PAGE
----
The Future of Medical
Written by Michael Eibye (Guest Author)
February 16, 2015
The fundamental premise of a 5-year research program that we at BK Medical are undertaking, focused on next generation ultrasound imaging systems, can be summed up in 6 words: The future of medical is distributed.
Distributing an ultrasound system requires determining the extent to which the existing stand-alone system (Figure 2) can be re-constructed into constituent elements while maintaining functionality and performance - the transducer for obtaining the data, the algorithmic engine for processing it, the display device for presenting the resultant images, plus the integration with the care environment back office systems. (Figure 1)
Moving to a distributed solution introduces a new set of challenges: An ultrasound transducer can generate Gbits of data per second. Can this data be safely and securely transmitted over wireless instead of tightly-coupled single system integration? How far can the algorithmic processing engine be separated from the data stream and display device and still deliver timely screen updates? How can we better integrate with hospital systems? Most important of all, how do we migrate these services into our customers and allow them to leverage their legacy systems investments? These are some of the fundamental questions we seek to answer.
There are also commercial drivers behind the shift to distributed: Hardware costs for traditionally tightly integrated system elements, such as the display device, have dropped precipitously in the last few years as tablets have become commonplace. The algorithmic processing power of the PC games engine has driven down compute engine costs and their programmability. In addition the cost of Wi-Fi integration has fallen now that every smartphone has it included, while the tools to enable reliable high performance communication have increased.
Figure 2. State of the Art of a current Ultrasound System
There are as many drivers towards distributed systems as there are external market pressures: BK Medical is part of a larger organization, Analogic Ultrasound. As we seek to leverage the Intellectual Property and skill base across the companies, we need a development methodology that enables independent development, yet at the same time enables rapid integration of relevant software and hardware IP for new products. With this objective in mind we sought to architect loosely coupled modular software. It became clear the best and most validated approach was to build our systems data-centrically. This decision combined with a need for robust, real-time, scalable software led BK Medical to select DDS (Data Distribution Service) as its software infrastructure.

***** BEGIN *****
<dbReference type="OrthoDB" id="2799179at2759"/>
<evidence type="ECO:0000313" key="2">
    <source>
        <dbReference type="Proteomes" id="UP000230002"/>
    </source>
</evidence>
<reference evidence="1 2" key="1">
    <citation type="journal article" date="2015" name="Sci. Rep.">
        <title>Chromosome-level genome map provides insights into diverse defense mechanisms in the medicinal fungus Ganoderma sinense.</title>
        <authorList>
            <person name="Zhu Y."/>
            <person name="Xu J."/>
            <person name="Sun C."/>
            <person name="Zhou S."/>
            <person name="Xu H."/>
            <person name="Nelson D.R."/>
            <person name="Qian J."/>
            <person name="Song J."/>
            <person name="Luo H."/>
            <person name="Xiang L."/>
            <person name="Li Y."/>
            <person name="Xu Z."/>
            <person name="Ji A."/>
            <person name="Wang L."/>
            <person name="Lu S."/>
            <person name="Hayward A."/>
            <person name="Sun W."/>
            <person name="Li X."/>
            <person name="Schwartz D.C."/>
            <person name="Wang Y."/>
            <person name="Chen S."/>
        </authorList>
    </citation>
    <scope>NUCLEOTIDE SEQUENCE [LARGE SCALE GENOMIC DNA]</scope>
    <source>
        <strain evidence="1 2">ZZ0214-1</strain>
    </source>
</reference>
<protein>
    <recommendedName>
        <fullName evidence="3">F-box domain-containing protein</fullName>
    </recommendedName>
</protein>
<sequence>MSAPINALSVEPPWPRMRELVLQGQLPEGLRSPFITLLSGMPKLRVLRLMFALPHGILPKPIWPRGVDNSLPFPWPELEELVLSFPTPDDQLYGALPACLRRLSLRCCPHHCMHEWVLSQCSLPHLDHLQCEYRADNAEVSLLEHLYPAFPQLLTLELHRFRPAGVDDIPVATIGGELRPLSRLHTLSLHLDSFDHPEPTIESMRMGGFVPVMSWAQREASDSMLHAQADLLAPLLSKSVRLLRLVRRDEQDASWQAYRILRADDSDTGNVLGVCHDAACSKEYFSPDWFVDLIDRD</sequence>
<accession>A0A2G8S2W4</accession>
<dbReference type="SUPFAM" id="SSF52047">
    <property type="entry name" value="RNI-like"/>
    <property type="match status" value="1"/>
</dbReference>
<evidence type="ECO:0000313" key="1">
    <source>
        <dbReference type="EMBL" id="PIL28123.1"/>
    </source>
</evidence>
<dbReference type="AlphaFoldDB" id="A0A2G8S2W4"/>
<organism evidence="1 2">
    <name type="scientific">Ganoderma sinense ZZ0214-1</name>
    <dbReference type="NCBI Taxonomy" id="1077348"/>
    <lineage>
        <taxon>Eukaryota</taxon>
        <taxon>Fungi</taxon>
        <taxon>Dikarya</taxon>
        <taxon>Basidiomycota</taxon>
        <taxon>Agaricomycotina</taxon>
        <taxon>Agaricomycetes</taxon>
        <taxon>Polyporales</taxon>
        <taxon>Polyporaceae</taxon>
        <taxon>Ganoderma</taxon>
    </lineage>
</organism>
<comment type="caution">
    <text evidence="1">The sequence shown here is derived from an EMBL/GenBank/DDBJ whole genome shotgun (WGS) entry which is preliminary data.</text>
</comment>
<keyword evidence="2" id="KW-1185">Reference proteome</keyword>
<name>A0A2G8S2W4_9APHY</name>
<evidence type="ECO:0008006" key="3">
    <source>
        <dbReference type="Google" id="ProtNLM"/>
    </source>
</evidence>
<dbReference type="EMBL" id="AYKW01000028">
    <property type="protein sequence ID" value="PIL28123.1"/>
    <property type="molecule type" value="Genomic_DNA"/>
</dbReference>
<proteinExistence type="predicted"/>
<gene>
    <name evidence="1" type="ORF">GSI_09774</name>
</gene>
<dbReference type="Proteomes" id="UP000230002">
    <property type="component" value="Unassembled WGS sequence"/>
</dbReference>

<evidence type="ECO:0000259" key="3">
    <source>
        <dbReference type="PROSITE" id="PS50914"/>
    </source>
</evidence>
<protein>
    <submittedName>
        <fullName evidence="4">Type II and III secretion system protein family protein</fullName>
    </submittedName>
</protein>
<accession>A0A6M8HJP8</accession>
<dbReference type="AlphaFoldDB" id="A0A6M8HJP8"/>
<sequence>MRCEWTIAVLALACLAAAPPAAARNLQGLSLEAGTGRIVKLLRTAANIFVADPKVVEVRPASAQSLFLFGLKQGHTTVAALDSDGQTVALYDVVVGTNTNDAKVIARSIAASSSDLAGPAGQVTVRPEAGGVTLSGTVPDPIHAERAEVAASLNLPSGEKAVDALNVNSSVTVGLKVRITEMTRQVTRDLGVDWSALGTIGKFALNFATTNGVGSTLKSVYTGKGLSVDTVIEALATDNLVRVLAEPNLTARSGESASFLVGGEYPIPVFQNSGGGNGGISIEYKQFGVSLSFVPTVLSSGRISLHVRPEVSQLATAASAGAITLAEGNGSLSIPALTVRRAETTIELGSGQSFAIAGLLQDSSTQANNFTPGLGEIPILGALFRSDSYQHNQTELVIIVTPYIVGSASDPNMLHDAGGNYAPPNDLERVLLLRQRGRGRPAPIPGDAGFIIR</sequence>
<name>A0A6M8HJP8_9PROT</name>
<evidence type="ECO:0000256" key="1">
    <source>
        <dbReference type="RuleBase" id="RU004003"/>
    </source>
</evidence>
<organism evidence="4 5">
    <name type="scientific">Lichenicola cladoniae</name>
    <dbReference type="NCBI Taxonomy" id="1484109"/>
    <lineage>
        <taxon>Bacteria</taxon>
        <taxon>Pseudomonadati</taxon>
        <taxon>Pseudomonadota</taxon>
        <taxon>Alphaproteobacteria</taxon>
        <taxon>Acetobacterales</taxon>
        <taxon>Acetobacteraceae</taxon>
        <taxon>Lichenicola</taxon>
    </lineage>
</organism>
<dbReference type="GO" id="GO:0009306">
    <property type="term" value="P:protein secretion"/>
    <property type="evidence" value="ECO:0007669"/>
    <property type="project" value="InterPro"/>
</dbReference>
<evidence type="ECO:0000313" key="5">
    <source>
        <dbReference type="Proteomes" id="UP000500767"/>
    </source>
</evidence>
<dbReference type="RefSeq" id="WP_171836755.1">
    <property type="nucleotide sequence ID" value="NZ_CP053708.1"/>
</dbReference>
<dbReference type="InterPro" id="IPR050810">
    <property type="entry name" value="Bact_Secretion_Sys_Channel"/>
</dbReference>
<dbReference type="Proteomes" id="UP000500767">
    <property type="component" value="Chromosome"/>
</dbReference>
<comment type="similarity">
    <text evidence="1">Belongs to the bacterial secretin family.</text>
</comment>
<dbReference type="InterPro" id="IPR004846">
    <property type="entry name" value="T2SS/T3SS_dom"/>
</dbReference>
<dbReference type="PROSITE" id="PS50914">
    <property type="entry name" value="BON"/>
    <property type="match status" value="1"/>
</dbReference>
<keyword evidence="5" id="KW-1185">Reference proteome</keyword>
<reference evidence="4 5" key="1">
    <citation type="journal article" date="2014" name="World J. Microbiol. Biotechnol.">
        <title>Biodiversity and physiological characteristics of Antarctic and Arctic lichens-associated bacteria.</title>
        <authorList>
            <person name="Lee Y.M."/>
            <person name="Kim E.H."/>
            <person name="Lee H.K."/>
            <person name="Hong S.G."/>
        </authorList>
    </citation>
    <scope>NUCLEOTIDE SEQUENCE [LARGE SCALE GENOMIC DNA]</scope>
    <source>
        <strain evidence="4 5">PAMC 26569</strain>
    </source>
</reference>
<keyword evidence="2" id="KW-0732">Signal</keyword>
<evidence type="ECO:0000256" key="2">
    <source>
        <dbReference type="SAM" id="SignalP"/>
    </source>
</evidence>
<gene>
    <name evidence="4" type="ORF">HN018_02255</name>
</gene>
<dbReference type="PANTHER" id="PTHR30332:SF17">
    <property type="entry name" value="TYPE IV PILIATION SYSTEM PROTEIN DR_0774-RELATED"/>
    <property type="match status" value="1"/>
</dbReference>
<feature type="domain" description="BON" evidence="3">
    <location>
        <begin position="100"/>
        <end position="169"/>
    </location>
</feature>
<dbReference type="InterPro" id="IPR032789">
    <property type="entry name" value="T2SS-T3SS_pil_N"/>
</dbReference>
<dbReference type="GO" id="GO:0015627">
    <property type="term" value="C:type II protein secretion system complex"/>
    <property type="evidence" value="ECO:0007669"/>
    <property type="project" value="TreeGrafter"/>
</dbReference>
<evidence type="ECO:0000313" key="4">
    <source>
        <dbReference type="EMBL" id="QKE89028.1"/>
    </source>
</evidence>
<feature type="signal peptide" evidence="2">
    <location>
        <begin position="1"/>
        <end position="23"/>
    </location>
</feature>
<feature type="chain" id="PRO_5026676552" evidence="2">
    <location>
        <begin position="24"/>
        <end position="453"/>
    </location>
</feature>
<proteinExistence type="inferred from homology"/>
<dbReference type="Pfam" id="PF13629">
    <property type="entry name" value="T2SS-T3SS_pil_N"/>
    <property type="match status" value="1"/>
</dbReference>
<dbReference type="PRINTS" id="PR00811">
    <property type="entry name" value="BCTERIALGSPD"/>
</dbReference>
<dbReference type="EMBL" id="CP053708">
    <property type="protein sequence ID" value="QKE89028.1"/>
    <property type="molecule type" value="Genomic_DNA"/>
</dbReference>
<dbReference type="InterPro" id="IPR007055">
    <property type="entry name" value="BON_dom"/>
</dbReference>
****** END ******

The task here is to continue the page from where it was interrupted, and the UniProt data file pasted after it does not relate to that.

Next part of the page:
The core IP of future BK medical products will be software so we are paying great attention to how to construct that software to maximize flexibility. A focus on a decoupled software approach has to work in two dimensions at the same time; De-coupled applications that can be rapidly and easily integrated to bring together new and more powerful system features and functions, plus the software applications and modules have to be decoupled from the underlying hardware and distributed network topology, thus enabling rapid integration of new hardware IP or integration of low cost commercial hardware platforms in new distributed designs. While several software approaches provide the former, few simultaneously enable the latter in distributed systems, especially in future systems that may need real-time communication, can potential scale significantly and have to be very robust. In addition, with an eye to the future of the Industrial Internet of Things and how this will impact the hospital environment, an approach that can be safely secured is also important.
RTI Connext DDS provides us the ideal platform on which to research and develop the future of ultrasound medical systems. After all, at BK Medical we believe that the future of medical ultrasound is distributed.
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